Water-sculpture on the lake

The large man-made lake is popular for fishing and, in recent years, model boating. The lake houses a sculpture of a water serpent and leaping carp, the scales of which are made of thousands of copper plates initialled by local people and visitors during construction of the work. Beside the lake, sits a distinctive tree-trunk sculpture known as a 'Llandoddie', one of many such sculptures distributed throughout the town.[5]

An 18-hole golf course, established in 1905,[6] features challenging topology and views over the lake, the town and surrounding countryside.

The town has international standard outdoor bowling greens dating from 1912 which hosts national and international events[7][8] and a newer indoor bowling centre.[9]

Culture[edit]

A penny-farthing at the Llandrindod Wells Victorian Festival

The amateur Drama Festival, held in May at the Albert Hall, attracts theatrical groups from all over the British Isles and achieves high standards of performances.[citation needed]

The town hosts annual Scrambler Bike Trials in June. Llandrindod also hosts the recently established Heart of Wales Walking Festival[10]

Llandrindod Wells Victorian Festival, known locally as 'Victorian Week', at the end of August, brings many visitors to the town.[citation needed] Many locals and some visitors dress in Victorian, Edwardian or other antique costumes, and many of the town's shops and other high-street businesses dress their windows or otherwise join in the spirit of the event. The festival typically offers open-air and street theatre and music, a fairground, a craft fair, an historical re-enactment, entertainments at the Albert Hall and exhibitions of "things old-time".[11]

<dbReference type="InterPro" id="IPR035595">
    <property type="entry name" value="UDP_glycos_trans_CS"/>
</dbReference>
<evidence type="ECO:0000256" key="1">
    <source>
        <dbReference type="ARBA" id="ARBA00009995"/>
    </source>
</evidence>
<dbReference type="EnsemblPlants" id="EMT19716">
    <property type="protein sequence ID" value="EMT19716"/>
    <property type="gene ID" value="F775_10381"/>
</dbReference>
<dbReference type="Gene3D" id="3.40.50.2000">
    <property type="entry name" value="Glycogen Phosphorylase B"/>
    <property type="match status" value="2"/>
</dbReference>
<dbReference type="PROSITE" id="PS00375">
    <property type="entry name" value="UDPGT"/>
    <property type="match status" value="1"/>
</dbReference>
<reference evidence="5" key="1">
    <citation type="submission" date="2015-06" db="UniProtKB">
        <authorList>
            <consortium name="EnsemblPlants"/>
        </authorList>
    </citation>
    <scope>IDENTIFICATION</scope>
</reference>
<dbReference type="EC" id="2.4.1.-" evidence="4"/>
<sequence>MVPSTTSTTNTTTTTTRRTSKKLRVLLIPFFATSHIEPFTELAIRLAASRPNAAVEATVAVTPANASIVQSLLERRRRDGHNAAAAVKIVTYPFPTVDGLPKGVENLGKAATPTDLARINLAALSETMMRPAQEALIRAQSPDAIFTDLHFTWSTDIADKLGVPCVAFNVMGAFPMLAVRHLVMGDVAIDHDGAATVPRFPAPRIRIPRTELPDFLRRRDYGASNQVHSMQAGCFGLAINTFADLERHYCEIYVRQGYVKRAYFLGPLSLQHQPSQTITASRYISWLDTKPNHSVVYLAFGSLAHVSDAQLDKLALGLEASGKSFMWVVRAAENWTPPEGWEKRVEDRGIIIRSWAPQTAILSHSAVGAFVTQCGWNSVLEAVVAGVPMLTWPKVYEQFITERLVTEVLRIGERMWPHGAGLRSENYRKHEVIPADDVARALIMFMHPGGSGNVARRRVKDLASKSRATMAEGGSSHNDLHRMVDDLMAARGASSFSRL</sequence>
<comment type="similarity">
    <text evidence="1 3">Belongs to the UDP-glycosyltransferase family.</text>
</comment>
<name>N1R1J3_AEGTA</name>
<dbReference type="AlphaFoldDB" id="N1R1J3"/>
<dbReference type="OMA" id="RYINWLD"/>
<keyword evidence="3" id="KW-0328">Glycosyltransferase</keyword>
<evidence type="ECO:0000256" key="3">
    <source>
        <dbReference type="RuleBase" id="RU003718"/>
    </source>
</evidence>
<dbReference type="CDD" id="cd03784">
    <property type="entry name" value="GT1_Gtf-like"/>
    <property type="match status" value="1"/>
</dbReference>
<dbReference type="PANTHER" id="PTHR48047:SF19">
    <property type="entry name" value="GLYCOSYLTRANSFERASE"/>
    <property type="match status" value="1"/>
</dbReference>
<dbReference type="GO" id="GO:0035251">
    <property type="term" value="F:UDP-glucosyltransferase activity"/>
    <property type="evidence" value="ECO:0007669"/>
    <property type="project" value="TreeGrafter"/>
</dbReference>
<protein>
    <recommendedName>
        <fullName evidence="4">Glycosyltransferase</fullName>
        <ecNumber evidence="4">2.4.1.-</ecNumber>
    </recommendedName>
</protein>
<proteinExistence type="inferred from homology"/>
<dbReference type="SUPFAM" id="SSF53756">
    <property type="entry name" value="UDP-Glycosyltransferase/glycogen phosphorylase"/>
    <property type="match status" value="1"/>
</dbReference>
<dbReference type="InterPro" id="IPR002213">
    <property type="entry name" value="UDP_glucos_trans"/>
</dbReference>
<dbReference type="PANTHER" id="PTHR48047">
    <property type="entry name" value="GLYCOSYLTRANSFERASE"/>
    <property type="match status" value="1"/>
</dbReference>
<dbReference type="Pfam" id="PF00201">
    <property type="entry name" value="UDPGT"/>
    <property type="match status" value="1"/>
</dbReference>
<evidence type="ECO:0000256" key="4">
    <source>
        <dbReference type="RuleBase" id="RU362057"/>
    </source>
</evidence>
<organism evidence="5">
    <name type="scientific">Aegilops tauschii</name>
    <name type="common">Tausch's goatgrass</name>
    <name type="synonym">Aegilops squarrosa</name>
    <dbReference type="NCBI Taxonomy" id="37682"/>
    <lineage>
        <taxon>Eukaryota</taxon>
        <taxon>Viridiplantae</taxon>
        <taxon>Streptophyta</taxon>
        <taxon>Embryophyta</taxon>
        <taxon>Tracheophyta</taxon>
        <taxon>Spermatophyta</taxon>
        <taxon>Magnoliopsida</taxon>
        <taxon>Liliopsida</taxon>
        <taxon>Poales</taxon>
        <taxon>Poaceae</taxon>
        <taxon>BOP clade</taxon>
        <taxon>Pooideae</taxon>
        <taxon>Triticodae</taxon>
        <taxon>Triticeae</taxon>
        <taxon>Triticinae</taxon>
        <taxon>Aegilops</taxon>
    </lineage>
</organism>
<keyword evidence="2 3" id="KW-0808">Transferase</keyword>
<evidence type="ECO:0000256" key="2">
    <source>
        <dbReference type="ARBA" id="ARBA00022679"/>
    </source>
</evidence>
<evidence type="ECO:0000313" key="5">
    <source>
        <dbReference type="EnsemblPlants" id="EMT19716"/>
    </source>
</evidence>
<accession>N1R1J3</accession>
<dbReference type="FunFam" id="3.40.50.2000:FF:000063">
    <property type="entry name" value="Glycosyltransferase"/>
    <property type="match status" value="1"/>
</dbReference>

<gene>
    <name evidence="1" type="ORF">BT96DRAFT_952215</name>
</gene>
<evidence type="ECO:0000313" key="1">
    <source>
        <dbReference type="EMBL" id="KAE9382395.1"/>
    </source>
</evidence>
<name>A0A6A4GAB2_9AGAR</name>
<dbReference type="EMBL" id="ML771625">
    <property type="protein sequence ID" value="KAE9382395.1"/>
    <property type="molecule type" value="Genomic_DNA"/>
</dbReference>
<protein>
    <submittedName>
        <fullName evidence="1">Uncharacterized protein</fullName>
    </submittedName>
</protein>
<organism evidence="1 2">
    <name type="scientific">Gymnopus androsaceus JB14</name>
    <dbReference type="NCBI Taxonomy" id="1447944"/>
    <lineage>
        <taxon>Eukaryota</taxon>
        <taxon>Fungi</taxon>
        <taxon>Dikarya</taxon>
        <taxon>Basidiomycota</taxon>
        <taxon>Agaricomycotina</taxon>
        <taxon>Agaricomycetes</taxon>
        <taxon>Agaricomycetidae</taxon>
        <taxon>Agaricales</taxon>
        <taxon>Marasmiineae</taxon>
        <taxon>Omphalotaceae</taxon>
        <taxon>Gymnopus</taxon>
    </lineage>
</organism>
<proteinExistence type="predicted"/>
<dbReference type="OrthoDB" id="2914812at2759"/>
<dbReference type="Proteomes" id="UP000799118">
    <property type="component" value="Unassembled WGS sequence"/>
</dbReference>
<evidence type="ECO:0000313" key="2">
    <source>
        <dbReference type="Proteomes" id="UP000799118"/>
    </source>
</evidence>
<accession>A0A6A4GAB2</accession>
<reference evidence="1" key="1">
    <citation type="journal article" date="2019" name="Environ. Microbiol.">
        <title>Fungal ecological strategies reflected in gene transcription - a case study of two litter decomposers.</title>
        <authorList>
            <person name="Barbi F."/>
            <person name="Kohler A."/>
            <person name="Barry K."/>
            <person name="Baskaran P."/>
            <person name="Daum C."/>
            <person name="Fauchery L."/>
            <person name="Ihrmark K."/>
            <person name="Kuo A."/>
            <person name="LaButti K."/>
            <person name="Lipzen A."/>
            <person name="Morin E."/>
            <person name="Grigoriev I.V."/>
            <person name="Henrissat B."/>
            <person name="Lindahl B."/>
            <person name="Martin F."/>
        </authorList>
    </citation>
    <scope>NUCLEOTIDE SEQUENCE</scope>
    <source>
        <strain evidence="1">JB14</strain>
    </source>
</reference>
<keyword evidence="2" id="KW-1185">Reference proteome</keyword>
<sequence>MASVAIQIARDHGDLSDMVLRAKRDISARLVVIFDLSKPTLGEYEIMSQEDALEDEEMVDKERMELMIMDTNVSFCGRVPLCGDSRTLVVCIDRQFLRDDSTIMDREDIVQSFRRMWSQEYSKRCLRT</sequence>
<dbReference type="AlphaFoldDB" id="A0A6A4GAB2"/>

Twin towns[edit]

Llandrindod Wells is twinned with [1]:

Sources[edit]

References[edit]

  1. ^ Clwyd-Powys Archaeological Trust - Radnorshire Churches Survey - Church of Holy Trinity, Llandrindod
  2. ^ Clwyd-Powys Archaeological Trust - Radnorshire Churches Survey - Church of St Michael, Cefnllys
  3. ^ Wilson, Chris. Around Llandrindod Wells. The Chalford Publishing Company Limited. ISBN 0-7524-0191-2. 
  4. ^ Welsh National Cycle Museum
  5. ^ Llandoddie in a BBC article.
  6. ^ History of Llandrindod Wells Golf Club (from club's website)
  7. ^ BBC mid-Wales walks
  8. ^ History of Llandrindod Wells Bowling Club
  9. ^ Radnorshire Indoor Bowling Centre
  10. ^ http://www.llandrindod.co.uk/walking/index.htm
  11. ^ Victorian Festival - official site.

Bibliography[edit]

  • Jane Griffiths, Walking Around Llandrindod Wells: Historic Spa Town, Kittiwake Press, 2007, ISBN 1-902302-51-6
  • Olivia Harries, Llandrindod Wells in Old Postcards, C Davies, 1986, ISBN 0-7154-0663-9
  • Reginald Campbell Burn Oliver, Bridging a century: [the Hotel Metropole, Llandrindod Wells, 1872-1972], a century of growth in the story of Llandrindod Wells, Radnorshire, Sayce Brothers Printers, 1972, ISBN 0-9502337-0-6
  • Reginald Campbell Burn Oliver, The centenary of the Church of the Holy Trinity, Llandrindod Wells, 1871-1971, R.C.B. Oliver, 1971, ISBN 0-9501480-1-6
  • Bruce Osborne, Llandrindod Wells, New Millennium Spa Heritage Series, 1999, ISBN 1-873614-06-3
  • Joel Williams, Voices of Llandrindod Wells, Red Dragon, 2000, ISBN 1-903610-00-1
  • Chris Wilson, Around Llandrindod Wells, The Chalford Publishing Company, 1995, ISBN 0-7524-0191-2

External links[edit]